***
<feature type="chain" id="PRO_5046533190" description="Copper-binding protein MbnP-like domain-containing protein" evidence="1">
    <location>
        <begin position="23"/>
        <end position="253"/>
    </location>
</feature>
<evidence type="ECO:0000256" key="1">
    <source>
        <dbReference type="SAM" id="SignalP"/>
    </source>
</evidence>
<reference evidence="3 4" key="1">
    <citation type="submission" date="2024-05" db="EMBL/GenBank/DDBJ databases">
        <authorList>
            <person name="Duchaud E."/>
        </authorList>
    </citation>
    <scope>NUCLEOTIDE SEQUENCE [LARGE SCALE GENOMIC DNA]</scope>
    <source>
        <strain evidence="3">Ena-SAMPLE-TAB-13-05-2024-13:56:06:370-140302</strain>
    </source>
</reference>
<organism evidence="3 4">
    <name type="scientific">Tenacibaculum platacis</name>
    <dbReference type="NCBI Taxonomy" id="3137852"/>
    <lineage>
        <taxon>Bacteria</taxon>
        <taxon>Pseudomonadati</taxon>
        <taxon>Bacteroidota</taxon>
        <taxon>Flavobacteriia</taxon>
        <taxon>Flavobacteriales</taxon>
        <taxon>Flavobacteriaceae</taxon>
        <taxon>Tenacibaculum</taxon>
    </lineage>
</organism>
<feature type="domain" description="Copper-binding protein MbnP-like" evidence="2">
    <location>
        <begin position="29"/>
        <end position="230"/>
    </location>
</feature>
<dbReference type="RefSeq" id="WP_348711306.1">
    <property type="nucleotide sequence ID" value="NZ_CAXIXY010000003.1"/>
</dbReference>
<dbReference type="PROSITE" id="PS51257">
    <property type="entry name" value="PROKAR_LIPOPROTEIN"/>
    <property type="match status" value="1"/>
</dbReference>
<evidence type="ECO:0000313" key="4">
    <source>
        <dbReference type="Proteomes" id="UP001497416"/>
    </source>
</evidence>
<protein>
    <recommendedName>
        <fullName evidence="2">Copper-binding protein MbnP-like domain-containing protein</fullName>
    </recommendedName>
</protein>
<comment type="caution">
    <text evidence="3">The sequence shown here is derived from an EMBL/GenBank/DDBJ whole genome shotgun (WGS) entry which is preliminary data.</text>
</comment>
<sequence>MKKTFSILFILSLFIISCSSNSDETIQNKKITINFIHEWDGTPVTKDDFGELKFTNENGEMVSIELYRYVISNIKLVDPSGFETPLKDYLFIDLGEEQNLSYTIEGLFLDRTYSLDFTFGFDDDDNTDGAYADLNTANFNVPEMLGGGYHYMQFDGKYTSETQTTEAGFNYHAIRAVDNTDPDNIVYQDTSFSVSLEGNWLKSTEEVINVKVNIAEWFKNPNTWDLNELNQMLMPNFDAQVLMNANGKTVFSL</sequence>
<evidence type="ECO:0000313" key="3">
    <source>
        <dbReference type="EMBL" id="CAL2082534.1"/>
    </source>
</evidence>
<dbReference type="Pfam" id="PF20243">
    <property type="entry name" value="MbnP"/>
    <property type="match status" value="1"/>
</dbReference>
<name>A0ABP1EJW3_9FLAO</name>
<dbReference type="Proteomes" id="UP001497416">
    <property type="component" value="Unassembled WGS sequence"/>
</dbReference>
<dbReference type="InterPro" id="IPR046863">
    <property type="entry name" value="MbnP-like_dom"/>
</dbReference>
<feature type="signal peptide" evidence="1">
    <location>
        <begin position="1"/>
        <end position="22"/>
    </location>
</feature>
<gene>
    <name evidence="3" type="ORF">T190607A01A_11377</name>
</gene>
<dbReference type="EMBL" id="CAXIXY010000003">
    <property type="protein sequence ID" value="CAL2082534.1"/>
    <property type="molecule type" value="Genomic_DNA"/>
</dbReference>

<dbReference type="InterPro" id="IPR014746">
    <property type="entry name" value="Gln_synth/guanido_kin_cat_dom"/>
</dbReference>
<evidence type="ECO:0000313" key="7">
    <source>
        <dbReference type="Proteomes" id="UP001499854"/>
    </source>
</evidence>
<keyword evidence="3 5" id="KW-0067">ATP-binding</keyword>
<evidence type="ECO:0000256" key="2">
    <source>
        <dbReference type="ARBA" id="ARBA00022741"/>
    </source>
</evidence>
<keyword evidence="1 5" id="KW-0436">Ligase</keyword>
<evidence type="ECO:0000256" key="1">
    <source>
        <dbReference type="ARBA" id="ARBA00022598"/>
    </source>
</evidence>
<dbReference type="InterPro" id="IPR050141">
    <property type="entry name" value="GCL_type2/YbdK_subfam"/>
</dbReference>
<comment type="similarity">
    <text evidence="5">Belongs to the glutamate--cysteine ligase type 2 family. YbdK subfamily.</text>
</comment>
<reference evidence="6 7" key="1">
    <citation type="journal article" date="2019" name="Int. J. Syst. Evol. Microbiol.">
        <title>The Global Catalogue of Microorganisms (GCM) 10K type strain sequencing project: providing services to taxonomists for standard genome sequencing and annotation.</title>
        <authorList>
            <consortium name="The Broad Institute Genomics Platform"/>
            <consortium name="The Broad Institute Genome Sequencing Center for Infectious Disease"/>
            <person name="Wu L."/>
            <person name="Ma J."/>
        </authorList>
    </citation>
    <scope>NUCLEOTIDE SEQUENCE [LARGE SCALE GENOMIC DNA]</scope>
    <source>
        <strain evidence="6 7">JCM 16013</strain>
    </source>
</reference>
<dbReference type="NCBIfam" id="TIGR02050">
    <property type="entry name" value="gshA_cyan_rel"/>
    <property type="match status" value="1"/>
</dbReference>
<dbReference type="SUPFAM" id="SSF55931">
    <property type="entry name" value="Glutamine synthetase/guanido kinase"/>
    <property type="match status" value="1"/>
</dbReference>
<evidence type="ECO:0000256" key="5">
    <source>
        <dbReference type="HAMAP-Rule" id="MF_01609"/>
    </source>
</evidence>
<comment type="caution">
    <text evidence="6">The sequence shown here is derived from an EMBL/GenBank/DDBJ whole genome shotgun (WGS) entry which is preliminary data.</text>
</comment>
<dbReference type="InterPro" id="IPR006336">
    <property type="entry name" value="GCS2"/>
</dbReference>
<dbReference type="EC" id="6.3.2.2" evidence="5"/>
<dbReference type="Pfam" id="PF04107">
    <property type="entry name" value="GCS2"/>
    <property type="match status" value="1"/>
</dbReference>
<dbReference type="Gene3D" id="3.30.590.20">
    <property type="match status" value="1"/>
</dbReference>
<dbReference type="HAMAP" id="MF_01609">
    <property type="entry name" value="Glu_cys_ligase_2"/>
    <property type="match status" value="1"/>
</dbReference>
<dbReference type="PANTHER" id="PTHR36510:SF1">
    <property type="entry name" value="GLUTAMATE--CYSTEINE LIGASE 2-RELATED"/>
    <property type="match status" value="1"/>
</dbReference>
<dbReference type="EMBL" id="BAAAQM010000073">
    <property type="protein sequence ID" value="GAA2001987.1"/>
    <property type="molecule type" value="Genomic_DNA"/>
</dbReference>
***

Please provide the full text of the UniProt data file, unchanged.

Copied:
<feature type="chain" id="PRO_5046533190" description="Copper-binding protein MbnP-like domain-containing protein" evidence="1">
    <location>
        <begin position="23"/>
        <end position="253"/>
    </location>
</feature>
<evidence type="ECO:0000256" key="1">
    <source>
        <dbReference type="SAM" id="SignalP"/>
    </source>
</evidence>
<reference evidence="3 4" key="1">
    <citation type="submission" date="2024-05" db="EMBL/GenBank/DDBJ databases">
        <authorList>
            <person name="Duchaud E."/>
        </authorList>
    </citation>
    <scope>NUCLEOTIDE SEQUENCE [LARGE SCALE GENOMIC DNA]</scope>
    <source>
        <strain evidence="3">Ena-SAMPLE-TAB-13-05-2024-13:56:06:370-140302</strain>
    </source>
</reference>
<organism evidence="3 4">
    <name type="scientific">Tenacibaculum platacis</name>
    <dbReference type="NCBI Taxonomy" id="3137852"/>
    <lineage>
        <taxon>Bacteria</taxon>
        <taxon>Pseudomonadati</taxon>
        <taxon>Bacteroidota</taxon>
        <taxon>Flavobacteriia</taxon>
        <taxon>Flavobacteriales</taxon>
        <taxon>Flavobacteriaceae</taxon>
        <taxon>Tenacibaculum</taxon>
    </lineage>
</organism>
<feature type="domain" description="Copper-binding protein MbnP-like" evidence="2">
    <location>
        <begin position="29"/>
        <end position="230"/>
    </location>
</feature>
<dbReference type="RefSeq" id="WP_348711306.1">
    <property type="nucleotide sequence ID" value="NZ_CAXIXY010000003.1"/>
</dbReference>
<dbReference type="PROSITE" id="PS51257">
    <property type="entry name" value="PROKAR_LIPOPROTEIN"/>
    <property type="match status" value="1"/>
</dbReference>
<evidence type="ECO:0000313" key="4">
    <source>
        <dbReference type="Proteomes" id="UP001497416"/>
    </source>
</evidence>
<protein>
    <recommendedName>
        <fullName evidence="2">Copper-binding protein MbnP-like domain-containing protein</fullName>
    </recommendedName>
</protein>
<comment type="caution">
    <text evidence="3">The sequence shown here is derived from an EMBL/GenBank/DDBJ whole genome shotgun (WGS) entry which is preliminary data.</text>
</comment>
<sequence>MKKTFSILFILSLFIISCSSNSDETIQNKKITINFIHEWDGTPVTKDDFGELKFTNENGEMVSIELYRYVISNIKLVDPSGFETPLKDYLFIDLGEEQNLSYTIEGLFLDRTYSLDFTFGFDDDDNTDGAYADLNTANFNVPEMLGGGYHYMQFDGKYTSETQTTEAGFNYHAIRAVDNTDPDNIVYQDTSFSVSLEGNWLKSTEEVINVKVNIAEWFKNPNTWDLNELNQMLMPNFDAQVLMNANGKTVFSL</sequence>
<evidence type="ECO:0000313" key="3">
    <source>
        <dbReference type="EMBL" id="CAL2082534.1"/>
    </source>
</evidence>
<dbReference type="Pfam" id="PF20243">
    <property type="entry name" value="MbnP"/>
    <property type="match status" value="1"/>
</dbReference>
<name>A0ABP1EJW3_9FLAO</name>
<dbReference type="Proteomes" id="UP001497416">
    <property type="component" value="Unassembled WGS sequence"/>
</dbReference>
<dbReference type="InterPro" id="IPR046863">
    <property type="entry name" value="MbnP-like_dom"/>
</dbReference>
<feature type="signal peptide" evidence="1">
    <location>
        <begin position="1"/>
        <end position="22"/>
    </location>
</feature>
<gene>
    <name evidence="3" type="ORF">T190607A01A_11377</name>
</gene>
<dbReference type="EMBL" id="CAXIXY010000003">
    <property type="protein sequence ID" value="CAL2082534.1"/>
    <property type="molecule type" value="Genomic_DNA"/>
</dbReference>

<dbReference type="InterPro" id="IPR014746">
    <property type="entry name" value="Gln_synth/guanido_kin_cat_dom"/>
</dbReference>
<evidence type="ECO:0000313" key="7">
    <source>
        <dbReference type="Proteomes" id="UP001499854"/>
    </source>
</evidence>
<keyword evidence="3 5" id="KW-0067">ATP-binding</keyword>
<evidence type="ECO:0000256" key="2">
    <source>
        <dbReference type="ARBA" id="ARBA00022741"/>
    </source>
</evidence>
<keyword evidence="1 5" id="KW-0436">Ligase</keyword>
<evidence type="ECO:0000256" key="1">
    <source>
        <dbReference type="ARBA" id="ARBA00022598"/>
    </source>
</evidence>
<dbReference type="InterPro" id="IPR050141">
    <property type="entry name" value="GCL_type2/YbdK_subfam"/>
</dbReference>
<comment type="similarity">
    <text evidence="5">Belongs to the glutamate--cysteine ligase type 2 family. YbdK subfamily.</text>
</comment>
<reference evidence="6 7" key="1">
    <citation type="journal article" date="2019" name="Int. J. Syst. Evol. Microbiol.">
        <title>The Global Catalogue of Microorganisms (GCM) 10K type strain sequencing project: providing services to taxonomists for standard genome sequencing and annotation.</title>
        <authorList>
            <consortium name="The Broad Institute Genomics Platform"/>
            <consortium name="The Broad Institute Genome Sequencing Center for Infectious Disease"/>
            <person name="Wu L."/>
            <person name="Ma J."/>
        </authorList>
    </citation>
    <scope>NUCLEOTIDE SEQUENCE [LARGE SCALE GENOMIC DNA]</scope>
    <source>
        <strain evidence="6 7">JCM 16013</strain>
    </source>
</reference>
<dbReference type="NCBIfam" id="TIGR02050">
    <property type="entry name" value="gshA_cyan_rel"/>
    <property type="match status" value="1"/>
</dbReference>
<dbReference type="SUPFAM" id="SSF55931">
    <property type="entry name" value="Glutamine synthetase/guanido kinase"/>
    <property type="match status" value="1"/>
</dbReference>
<evidence type="ECO:0000256" key="5">
    <source>
        <dbReference type="HAMAP-Rule" id="MF_01609"/>
    </source>
</evidence>
<comment type="caution">
    <text evidence="6">The sequence shown here is derived from an EMBL/GenBank/DDBJ whole genome shotgun (WGS) entry which is preliminary data.</text>
</comment>
<dbReference type="InterPro" id="IPR006336">
    <property type="entry name" value="GCS2"/>
</dbReference>
<dbReference type="EC" id="6.3.2.2" evidence="5"/>
<dbReference type="Pfam" id="PF04107">
    <property type="entry name" value="GCS2"/>
    <property type="match status" value="1"/>
</dbReference>
<dbReference type="Gene3D" id="3.30.590.20">
    <property type="match status" value="1"/>
</dbReference>
<dbReference type="HAMAP" id="MF_01609">
    <property type="entry name" value="Glu_cys_ligase_2"/>
    <property type="match status" value="1"/>
</dbReference>
<dbReference type="PANTHER" id="PTHR36510:SF1">
    <property type="entry name" value="GLUTAMATE--CYSTEINE LIGASE 2-RELATED"/>
    <property type="match status" value="1"/>
</dbReference>
<dbReference type="EMBL" id="BAAAQM010000073">
    <property type="protein sequence ID" value="GAA2001987.1"/>
    <property type="molecule type" value="Genomic_DNA"/>
</dbReference>